The trick, however, is that an SG filter is defined by two parameters: window length and polynomial order. Koten et al. didn’t know the optimal parameters so they tried, well, almost all of them – which is a lot:

For the detrending [high-pass filtering] optimization procedure, the whole window space from 3 to 487 TR’s was investigated in steps of 2. For each window size, the whole polynomial order space from one to window size -1 was investigated.

By their own description, this was a “brute force” approach to statistics. They did the whole thing again to find the optimal SG filter for low-pass filtering. This must have taken a while to run.

Having found the optimal filters, Koten et al. go on to show that they are more effective than existing approaches (unfiltered data or classical SPM filters) with a dizzying set of comparisons:
koten_magic

The bottom line is that the SG filters performed better, in terms of increasing the test-restest reliability of the task-related signal (there were two fMRI sessions, on the same day). SG filters also produced higher connectivity between brain regions compared to SPM (slightly):

A true connectivity of r = 0.22 was detected in raw and denoised timecourses… application of the HRF and Gaussian filters as available in the SPM packages leads to true average connectivities of r = 0.37 and r = 0.34. While application of quasi-optimal and optimal SG filters lead to true average connectivities of r = 0.37 and r = 0.43.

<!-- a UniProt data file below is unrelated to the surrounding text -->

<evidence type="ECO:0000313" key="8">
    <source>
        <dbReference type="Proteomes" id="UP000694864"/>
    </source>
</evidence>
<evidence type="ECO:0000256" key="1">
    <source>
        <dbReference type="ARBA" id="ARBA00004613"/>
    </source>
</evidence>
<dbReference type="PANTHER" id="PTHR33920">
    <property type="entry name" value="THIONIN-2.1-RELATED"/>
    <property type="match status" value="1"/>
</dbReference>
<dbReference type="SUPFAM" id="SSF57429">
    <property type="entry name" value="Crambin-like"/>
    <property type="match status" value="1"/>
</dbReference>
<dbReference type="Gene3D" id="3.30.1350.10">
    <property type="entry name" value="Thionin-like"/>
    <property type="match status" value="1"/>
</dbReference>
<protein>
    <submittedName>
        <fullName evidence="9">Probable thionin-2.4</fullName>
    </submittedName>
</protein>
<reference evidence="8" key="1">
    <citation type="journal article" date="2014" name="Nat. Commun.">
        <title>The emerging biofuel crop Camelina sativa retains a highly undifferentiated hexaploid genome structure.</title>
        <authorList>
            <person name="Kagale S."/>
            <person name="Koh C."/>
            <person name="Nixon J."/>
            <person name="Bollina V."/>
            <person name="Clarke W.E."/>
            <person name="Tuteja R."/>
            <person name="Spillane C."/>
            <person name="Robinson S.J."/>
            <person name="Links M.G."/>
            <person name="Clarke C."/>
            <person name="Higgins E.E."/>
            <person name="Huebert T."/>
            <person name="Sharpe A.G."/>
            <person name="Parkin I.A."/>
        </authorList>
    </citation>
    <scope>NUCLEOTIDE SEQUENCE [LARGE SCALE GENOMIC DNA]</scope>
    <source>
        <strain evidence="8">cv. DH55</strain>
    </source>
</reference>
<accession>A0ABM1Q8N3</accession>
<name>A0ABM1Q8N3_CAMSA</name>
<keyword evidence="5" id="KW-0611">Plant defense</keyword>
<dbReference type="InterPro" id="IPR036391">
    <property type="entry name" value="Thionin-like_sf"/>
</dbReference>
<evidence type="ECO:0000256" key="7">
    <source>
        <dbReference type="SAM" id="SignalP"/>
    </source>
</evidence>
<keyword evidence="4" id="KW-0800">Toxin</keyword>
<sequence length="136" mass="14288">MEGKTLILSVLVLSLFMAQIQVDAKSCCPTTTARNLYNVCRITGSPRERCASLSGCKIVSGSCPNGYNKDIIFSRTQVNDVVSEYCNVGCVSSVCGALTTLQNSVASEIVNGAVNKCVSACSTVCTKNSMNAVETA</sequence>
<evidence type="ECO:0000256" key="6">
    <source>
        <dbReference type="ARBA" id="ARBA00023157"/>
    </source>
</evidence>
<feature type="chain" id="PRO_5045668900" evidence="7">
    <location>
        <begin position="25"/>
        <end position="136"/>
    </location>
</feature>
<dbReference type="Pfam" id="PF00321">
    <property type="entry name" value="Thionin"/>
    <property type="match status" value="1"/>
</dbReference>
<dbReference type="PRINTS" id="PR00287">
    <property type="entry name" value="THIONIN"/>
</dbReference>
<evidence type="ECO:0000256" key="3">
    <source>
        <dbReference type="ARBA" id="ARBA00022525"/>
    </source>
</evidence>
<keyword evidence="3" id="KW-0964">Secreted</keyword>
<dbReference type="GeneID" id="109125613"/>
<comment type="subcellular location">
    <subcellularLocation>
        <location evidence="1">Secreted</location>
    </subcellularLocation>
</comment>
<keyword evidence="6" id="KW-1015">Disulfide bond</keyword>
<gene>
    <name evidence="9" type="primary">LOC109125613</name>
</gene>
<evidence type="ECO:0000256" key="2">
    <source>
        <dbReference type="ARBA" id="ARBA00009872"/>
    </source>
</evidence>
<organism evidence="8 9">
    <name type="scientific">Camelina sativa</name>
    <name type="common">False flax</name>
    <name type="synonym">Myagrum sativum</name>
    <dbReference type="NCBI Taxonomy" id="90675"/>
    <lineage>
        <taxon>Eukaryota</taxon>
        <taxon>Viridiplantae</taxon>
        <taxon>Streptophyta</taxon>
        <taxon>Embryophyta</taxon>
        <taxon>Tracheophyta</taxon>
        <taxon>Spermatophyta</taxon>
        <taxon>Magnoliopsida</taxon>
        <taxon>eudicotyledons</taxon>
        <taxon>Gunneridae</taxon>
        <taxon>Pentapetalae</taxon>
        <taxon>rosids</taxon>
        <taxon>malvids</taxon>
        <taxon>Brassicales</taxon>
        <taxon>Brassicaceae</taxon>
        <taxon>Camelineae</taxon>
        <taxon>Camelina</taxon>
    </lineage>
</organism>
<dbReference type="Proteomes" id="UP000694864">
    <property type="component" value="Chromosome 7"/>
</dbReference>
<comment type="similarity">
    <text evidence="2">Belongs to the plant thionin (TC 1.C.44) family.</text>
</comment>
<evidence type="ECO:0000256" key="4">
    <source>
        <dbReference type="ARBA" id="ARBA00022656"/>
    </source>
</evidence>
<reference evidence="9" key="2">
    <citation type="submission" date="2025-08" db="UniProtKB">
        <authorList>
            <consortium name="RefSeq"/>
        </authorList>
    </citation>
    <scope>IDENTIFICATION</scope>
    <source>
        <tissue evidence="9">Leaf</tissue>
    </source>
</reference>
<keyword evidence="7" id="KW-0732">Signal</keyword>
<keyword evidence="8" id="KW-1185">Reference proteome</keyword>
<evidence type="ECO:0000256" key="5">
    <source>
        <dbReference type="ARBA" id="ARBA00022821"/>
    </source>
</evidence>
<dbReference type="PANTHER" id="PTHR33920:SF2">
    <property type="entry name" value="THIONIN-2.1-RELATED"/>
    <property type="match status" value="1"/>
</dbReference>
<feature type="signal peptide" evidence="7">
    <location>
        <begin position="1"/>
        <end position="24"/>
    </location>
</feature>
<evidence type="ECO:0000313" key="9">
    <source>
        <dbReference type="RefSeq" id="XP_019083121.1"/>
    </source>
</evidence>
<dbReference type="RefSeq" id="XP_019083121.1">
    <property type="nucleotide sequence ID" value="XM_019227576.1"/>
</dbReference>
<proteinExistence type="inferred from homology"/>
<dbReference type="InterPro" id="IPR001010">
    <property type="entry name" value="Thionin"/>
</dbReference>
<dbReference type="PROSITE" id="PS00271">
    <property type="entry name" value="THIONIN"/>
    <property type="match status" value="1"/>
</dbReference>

I’m not sure if we can really describe these as ‘true’ connectivities because we don’t know the ground truth (as the authors acknowledge), though.

So what about those ‘zombie oscillations’? These do seem to be a mystery. Koten et al. say that only SG filters, but not SPM, removes these oscillations:

Our analyses suggest that SG filters detect oscillations not related to task, which are substantially faster than oscillations removed through classic SPM high pass filters. We can exclude the possibility that zombies are related to scanner drift, physiological noise as captured by our regressors or head motions…

We can only speculate about the biological meaning of zombie oscillations. Zombie oscillations may contain physiological noise that was not removed by the standard denoising method. Furthermore, Figure S5 shows that SG filters suppress oscillations that originate from the “resting state frequency band”. Hence, one might speculate that resting state signals contaminate working state signals… zombie oscillations may reflect brain activity that is not under the voluntary control of the individual.

Here is, as far as I can tell, the only known picture of a zombie oscillation in the wild (from Fig 10) – the zombies are in red and pink:

koten_zombie

I’m not sure what to make of this: these seem to be oscillations slightly faster than the ones picked up by the SPM detrend, but I’m sure SPM would pick them up if the parameters were changed. Whether they have any zombie-like properties remains to be seen.

Overall, this preprint has a brilliant title while the topic described is highly technical and quite preliminary. Savitzky Golay filters may be useful for fMRI, but the specific optimal filters identified by Koten et al. are unlikely to be optimal under other conditions. As they put it, “We are left with the platitude that one study is no study… It is very unlikely that our pipeline generalizes to other fMRI experiments.”

CATEGORIZED UNDER: fMRI, methods, papers, select, Top Posts, voodoo

Science’s Bullying Problem

By Neuroskeptic | August 19, 2018 10:45 am

Over the past few weeks, the stories of three high-profile scientists accused of bullying have emerged: geneticist Nazneen Rahman, psychologist Tania Singer and astrophysicist Guinevere Kauffmann.

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CATEGORIZED UNDER: ethics, science, select, Top Posts